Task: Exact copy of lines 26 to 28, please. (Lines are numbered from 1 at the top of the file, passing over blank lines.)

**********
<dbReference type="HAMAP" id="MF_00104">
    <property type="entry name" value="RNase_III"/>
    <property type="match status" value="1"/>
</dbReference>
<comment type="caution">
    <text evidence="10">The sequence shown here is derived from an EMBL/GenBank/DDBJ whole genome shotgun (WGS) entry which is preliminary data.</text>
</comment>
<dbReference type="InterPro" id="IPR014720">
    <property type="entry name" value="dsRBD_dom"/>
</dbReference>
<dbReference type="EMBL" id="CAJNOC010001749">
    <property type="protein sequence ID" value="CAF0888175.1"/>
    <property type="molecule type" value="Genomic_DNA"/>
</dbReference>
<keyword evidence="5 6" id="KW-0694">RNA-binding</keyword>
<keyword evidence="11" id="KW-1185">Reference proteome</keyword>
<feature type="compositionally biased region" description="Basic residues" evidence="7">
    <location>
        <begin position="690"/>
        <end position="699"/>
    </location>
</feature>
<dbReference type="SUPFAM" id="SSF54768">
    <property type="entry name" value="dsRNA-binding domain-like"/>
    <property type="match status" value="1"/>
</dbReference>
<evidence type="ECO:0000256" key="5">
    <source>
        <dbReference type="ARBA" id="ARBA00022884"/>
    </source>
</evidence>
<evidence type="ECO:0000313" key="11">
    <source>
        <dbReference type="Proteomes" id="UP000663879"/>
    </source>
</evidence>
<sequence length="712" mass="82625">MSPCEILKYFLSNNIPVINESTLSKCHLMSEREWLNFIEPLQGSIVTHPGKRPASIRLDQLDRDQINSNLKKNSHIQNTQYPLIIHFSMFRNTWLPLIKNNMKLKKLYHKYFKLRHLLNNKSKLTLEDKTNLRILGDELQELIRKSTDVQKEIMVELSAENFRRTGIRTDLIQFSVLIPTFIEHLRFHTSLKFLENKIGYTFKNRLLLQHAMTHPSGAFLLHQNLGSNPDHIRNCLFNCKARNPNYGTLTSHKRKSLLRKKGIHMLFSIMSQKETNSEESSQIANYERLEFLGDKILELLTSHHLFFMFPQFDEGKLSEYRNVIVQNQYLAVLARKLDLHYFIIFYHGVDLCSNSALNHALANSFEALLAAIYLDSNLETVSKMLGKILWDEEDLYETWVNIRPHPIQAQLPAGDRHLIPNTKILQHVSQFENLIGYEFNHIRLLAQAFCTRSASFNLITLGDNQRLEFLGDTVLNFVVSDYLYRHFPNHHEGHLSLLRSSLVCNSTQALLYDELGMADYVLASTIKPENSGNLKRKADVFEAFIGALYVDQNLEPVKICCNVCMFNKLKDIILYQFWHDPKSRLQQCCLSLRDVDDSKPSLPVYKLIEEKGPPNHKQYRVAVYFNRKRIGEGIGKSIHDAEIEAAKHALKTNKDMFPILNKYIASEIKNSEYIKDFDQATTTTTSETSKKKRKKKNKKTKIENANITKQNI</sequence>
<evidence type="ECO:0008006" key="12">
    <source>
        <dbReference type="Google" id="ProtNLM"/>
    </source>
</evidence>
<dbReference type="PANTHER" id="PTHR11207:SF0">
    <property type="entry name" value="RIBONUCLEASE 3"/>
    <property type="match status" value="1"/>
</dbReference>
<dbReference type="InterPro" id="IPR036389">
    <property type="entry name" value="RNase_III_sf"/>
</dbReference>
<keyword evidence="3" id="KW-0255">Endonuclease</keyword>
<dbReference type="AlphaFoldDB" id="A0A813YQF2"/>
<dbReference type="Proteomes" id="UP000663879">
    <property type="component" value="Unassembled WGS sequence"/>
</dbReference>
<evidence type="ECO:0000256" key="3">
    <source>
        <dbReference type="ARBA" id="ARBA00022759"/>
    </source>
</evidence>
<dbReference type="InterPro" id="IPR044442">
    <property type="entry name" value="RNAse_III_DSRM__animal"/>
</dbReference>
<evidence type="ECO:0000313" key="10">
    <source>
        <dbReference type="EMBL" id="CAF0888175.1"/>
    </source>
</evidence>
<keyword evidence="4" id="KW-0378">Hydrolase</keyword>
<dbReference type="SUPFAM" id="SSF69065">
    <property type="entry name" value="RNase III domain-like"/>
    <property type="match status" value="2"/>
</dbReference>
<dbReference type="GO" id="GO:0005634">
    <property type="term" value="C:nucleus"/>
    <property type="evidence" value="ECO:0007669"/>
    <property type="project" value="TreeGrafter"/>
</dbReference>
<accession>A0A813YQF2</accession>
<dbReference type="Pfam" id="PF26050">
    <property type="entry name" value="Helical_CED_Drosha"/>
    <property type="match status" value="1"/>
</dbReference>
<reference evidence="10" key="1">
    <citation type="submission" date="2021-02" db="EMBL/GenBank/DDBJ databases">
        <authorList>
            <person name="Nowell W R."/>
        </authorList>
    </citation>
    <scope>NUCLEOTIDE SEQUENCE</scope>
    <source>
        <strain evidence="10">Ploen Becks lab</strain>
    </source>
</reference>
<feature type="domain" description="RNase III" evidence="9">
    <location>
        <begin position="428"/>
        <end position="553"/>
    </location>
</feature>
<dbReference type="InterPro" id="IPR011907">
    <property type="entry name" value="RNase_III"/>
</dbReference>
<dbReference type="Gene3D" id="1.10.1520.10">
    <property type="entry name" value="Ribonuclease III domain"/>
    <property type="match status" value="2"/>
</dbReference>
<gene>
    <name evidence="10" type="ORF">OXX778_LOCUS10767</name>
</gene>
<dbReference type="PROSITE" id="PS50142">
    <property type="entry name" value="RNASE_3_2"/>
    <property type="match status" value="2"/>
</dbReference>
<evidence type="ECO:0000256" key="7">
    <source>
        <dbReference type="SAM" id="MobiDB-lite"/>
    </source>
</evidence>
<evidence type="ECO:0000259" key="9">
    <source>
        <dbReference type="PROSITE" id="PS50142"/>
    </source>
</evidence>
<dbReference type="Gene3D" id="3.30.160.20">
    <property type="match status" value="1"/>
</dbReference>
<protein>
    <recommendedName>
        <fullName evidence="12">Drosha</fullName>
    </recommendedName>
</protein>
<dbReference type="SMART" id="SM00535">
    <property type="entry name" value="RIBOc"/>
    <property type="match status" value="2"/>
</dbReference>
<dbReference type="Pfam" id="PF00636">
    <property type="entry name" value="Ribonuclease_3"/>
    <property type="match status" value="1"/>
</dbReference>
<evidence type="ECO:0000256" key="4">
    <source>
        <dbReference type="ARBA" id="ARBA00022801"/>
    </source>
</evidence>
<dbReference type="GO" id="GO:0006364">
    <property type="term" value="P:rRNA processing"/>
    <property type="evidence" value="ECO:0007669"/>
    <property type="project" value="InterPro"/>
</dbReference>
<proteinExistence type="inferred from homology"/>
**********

</dbReference>
<evidence type="ECO:0000256" key="5">
    <source>